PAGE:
What’s worse is that I now also find myself with a second website that I am also trying to keep updated.  This is the website I have set up now that I am a candidate for Sheffield City Council next May.  But when I wrote something on it the other day, I then realised that on that website too I hadn’t written anything since the 3rd of August.  You see I know all the rules about how you should make sure you post regularly, otherwise people stop coming back.  And it’s not as if there hasn’t been anything to write about, as there’s been loads.  But I simply haven’t got around to it.  The downside is that it now looks as though I haven’t done anything in the ward, which isn’t the impression you want to give when you are standing for election.

Having two websites adds to the time pressures even more, but the reason I have both is because what I am trying to do with them is very different.  I want this blog to be the place for me to write about anything and everything, including the stuff that it seems most people who read it find dull – what I am reading or what music I listen to – but the reason for the other website is because I also want to write about what I am doing as a council candidate without people having to trawl through stuff that is irrelevant to that.  It’s not because  am trying to hide anything from the electorate.  If I do have anything I’ve said that is an embarassment I am probably already screwed if someone simply googles my name.  But standing for election, also makes you conscious that you have to take care on things such as posts that look badly written with grammatical and spelling errors.  That all takes more of your time.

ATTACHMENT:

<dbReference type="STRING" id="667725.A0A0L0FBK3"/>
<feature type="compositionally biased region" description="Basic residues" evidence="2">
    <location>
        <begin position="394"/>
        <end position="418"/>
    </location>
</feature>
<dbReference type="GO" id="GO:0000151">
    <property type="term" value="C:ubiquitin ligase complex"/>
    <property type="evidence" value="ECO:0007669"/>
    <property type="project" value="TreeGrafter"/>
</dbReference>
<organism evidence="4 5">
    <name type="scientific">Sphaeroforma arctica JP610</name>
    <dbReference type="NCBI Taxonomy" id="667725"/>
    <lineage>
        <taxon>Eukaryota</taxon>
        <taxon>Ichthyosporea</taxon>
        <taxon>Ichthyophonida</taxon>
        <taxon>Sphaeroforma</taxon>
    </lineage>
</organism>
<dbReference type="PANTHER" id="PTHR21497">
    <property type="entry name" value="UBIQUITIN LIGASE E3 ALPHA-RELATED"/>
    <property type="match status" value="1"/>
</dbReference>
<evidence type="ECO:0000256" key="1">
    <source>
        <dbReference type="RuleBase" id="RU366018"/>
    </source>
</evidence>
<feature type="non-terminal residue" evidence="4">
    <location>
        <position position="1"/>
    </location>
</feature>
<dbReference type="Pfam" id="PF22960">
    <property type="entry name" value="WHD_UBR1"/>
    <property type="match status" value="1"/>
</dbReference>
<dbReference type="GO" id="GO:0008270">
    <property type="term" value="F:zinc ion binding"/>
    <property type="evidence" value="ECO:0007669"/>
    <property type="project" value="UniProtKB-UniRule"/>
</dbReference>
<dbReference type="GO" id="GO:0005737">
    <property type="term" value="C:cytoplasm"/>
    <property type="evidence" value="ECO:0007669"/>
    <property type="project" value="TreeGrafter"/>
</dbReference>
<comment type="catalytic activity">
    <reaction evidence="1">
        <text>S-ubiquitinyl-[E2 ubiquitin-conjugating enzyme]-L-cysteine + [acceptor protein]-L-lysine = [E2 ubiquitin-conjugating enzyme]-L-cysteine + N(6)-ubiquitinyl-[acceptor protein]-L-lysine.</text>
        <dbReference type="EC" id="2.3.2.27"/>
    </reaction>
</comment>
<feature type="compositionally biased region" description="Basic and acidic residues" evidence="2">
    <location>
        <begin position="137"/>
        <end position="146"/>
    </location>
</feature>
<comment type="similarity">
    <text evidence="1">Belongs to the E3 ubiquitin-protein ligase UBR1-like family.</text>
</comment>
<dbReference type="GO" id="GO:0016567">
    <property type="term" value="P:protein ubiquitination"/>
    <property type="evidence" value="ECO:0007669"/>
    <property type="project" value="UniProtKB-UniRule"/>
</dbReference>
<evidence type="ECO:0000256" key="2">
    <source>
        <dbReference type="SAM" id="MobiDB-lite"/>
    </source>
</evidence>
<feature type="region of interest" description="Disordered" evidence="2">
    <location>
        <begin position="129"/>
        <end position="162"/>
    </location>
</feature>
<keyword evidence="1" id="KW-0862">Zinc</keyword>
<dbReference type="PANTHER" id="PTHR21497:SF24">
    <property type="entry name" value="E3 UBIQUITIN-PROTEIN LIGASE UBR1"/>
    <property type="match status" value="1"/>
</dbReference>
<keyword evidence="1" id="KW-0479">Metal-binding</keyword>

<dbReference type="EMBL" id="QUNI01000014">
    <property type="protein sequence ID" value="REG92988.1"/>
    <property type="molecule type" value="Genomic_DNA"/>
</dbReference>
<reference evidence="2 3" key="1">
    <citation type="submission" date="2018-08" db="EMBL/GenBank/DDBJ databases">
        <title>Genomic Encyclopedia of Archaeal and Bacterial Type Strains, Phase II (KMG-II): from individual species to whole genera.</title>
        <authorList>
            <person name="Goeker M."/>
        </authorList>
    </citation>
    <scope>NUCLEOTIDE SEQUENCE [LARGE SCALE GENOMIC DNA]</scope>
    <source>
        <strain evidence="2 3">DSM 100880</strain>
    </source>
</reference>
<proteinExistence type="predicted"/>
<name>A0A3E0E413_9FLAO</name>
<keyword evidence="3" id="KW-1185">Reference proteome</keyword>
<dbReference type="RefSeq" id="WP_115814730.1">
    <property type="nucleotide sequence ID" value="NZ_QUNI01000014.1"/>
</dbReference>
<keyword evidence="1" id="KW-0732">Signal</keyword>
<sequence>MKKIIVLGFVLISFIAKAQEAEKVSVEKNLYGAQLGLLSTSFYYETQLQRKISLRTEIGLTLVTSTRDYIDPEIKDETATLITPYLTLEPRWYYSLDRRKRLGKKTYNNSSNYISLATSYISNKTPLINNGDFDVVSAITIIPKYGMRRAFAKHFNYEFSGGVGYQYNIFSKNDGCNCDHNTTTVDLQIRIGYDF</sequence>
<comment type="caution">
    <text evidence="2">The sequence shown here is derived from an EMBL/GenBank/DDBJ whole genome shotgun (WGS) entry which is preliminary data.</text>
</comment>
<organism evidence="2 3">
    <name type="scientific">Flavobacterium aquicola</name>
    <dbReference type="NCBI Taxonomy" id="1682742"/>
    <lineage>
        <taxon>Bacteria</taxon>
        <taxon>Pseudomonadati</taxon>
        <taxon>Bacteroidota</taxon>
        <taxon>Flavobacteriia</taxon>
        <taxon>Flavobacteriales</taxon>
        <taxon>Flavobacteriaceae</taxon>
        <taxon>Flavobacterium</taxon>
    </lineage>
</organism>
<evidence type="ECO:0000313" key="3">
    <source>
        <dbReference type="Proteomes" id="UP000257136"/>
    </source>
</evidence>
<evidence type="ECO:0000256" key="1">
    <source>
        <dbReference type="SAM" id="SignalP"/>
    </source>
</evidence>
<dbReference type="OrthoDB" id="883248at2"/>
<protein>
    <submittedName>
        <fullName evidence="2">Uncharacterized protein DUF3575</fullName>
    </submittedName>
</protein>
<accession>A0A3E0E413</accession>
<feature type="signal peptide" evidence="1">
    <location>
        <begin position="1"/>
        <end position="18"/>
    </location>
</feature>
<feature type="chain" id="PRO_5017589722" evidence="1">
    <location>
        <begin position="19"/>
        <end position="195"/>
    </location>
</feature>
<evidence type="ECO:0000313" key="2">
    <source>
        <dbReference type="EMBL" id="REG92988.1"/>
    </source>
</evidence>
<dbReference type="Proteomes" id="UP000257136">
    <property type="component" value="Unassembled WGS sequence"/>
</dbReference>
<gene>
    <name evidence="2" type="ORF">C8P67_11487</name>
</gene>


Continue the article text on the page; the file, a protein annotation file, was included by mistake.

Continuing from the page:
Being a potentially keen blogger should make me ideal for this time when people are saying that politicians should be engaging with people directly and debating with them.  After all, the internet is an ideal forum for engaging in this way as you can talk to people who are clearly interested in the same subject.  But again if you aren’t careful you end up spending all of your time reading a multitude of different websites belonging to, amongst others, the local press, local residents, community groups and chatrooms and you never have time to do anything else – like talking to people directly on their doorstep.  An example of this, is one website that is essential reading for all Sheffielders, not just those in politics – Sheffield Forum.  It’s a good site, and as someone once posted there, all Sheffield’s politicians should be on the site taking note of what people have to say.  They are no doubt right, but you can’t be there all day monitoring what people are saying.  When you do go on the site though you end up adding your own comments all over the place, but often with no time to reply to anyone who responds because you have to be out doing other things.  This lack of a response then becomes an even worse crime, than having ignored the whole website in the first place.